The Dying Animal Symbols & Objects

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Breasts

In Roth’s first novel about David Kepesh, The Breast, he is transformed into a giant mammary gland, and while there isn’t necessarily a literal connection between that novel and this one—David is still a breast by the novel’s end—the main character traits carry over: both are professors of literature, “professors of desire” (to borrow the title of the second Kepesh novel), and men infatuated with infatuation. Even when David is a giant breast, he cannot stop thinking about sex and ways to satisfy himself. Breasts, it seems, is a not so subtle symbol for David’s obsessive desires, his preoccupation with the female form and all its aesthetic beauty. The larger the breasts, the better; David wants the classical form of femininity. He wants Consuela because she reminds him of a painting: she is not a skinny tomboy. She is traditional...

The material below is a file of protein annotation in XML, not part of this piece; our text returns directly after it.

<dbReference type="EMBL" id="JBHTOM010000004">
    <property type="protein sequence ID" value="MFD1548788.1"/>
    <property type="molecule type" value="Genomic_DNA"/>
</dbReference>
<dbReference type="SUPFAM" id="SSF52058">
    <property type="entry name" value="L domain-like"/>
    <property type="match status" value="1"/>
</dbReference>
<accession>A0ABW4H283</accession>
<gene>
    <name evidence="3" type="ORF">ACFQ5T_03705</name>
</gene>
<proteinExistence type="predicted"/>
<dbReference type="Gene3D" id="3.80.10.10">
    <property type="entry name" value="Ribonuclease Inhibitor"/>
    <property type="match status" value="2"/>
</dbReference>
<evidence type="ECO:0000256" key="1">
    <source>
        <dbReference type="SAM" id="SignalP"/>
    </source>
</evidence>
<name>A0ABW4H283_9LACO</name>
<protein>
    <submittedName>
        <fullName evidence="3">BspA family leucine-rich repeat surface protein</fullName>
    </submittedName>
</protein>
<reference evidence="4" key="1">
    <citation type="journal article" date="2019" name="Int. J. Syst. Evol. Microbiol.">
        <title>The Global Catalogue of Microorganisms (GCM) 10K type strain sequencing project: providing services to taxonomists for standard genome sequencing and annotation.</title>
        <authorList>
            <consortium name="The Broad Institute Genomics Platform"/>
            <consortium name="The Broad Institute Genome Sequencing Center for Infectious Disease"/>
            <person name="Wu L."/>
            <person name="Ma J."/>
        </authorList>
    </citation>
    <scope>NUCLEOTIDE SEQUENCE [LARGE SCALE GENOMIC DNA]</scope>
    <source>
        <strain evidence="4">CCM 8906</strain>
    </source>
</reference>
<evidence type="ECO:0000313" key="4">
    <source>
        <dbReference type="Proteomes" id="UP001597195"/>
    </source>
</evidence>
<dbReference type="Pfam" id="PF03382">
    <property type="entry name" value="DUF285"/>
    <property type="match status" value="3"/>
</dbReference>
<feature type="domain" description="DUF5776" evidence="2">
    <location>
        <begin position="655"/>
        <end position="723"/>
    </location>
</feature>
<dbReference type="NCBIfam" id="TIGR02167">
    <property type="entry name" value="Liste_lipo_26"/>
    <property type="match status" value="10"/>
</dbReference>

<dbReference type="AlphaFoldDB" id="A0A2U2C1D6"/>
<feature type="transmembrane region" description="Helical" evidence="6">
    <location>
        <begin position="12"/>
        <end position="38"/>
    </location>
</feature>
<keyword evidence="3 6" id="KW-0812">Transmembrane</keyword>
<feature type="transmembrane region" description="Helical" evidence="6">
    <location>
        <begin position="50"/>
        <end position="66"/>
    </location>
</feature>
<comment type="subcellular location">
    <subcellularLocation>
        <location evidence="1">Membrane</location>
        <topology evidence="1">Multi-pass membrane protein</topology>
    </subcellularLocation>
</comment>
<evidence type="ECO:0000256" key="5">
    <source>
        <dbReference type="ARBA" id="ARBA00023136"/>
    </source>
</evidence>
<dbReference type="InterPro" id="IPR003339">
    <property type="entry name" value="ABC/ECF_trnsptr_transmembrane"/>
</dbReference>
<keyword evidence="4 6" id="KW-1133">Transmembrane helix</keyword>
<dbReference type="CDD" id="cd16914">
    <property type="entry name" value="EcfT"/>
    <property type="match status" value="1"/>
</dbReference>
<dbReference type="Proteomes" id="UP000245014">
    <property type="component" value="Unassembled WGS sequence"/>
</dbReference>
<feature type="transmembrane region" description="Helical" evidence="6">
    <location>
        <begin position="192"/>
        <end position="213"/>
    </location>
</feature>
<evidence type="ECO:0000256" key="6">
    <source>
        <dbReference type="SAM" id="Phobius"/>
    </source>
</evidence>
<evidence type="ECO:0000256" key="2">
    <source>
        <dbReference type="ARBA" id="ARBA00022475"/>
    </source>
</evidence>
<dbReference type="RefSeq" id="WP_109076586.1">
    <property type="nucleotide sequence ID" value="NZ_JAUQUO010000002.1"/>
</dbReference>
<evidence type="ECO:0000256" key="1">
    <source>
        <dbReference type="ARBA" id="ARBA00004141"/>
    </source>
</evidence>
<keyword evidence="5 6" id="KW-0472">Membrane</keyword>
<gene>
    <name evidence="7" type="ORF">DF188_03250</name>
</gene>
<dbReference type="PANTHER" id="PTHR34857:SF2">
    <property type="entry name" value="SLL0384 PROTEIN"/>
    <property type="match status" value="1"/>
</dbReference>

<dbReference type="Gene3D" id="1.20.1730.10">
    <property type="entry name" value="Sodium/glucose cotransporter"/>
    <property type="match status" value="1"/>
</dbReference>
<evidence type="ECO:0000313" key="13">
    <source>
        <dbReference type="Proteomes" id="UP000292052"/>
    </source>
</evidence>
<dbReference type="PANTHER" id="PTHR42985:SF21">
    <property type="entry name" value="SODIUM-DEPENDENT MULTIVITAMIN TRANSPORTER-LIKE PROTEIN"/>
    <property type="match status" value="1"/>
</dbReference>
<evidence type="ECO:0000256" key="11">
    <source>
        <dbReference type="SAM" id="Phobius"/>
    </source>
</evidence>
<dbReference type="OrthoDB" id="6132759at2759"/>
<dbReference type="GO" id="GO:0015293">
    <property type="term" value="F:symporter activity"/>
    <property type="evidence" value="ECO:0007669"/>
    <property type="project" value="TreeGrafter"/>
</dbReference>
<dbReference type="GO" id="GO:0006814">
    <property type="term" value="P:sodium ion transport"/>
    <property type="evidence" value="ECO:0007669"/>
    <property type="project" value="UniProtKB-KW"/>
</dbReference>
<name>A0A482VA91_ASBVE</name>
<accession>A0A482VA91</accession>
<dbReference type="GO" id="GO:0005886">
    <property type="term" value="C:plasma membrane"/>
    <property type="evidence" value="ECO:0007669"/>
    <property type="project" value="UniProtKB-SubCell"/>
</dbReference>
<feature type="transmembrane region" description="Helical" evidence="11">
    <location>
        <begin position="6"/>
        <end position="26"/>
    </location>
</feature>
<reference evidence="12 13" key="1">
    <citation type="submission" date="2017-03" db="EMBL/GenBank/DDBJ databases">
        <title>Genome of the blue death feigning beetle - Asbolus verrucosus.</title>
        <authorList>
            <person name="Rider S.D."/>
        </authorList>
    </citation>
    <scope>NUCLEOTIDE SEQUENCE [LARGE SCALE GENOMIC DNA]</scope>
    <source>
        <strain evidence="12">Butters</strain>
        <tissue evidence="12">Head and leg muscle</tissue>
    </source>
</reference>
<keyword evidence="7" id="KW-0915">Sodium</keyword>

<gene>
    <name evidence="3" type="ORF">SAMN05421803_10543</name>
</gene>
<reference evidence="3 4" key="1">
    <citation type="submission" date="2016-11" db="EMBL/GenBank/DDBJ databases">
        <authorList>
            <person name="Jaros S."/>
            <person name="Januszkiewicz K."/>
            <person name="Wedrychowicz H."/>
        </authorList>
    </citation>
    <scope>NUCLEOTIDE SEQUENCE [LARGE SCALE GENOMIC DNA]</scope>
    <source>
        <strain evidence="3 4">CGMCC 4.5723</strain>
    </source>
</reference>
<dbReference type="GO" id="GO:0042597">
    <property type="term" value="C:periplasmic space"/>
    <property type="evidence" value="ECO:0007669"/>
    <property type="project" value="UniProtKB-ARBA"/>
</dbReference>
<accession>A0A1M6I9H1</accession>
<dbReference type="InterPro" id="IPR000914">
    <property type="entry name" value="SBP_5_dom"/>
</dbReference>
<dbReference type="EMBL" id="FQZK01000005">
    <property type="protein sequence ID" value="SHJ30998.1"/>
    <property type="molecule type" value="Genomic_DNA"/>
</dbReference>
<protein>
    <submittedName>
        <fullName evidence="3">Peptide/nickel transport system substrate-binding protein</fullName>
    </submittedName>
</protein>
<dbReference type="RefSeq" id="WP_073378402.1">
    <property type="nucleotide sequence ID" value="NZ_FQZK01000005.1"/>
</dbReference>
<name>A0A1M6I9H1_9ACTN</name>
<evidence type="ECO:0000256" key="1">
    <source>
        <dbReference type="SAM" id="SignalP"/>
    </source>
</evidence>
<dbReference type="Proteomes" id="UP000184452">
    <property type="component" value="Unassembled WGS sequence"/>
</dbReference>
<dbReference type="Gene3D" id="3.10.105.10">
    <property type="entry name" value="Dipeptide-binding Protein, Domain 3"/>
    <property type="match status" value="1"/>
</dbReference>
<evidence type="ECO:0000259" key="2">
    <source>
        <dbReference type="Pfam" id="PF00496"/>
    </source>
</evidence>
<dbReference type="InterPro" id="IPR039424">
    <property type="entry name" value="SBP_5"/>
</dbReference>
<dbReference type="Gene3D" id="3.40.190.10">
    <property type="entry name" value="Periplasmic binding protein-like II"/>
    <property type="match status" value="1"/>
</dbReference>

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This section contains 1,929 words
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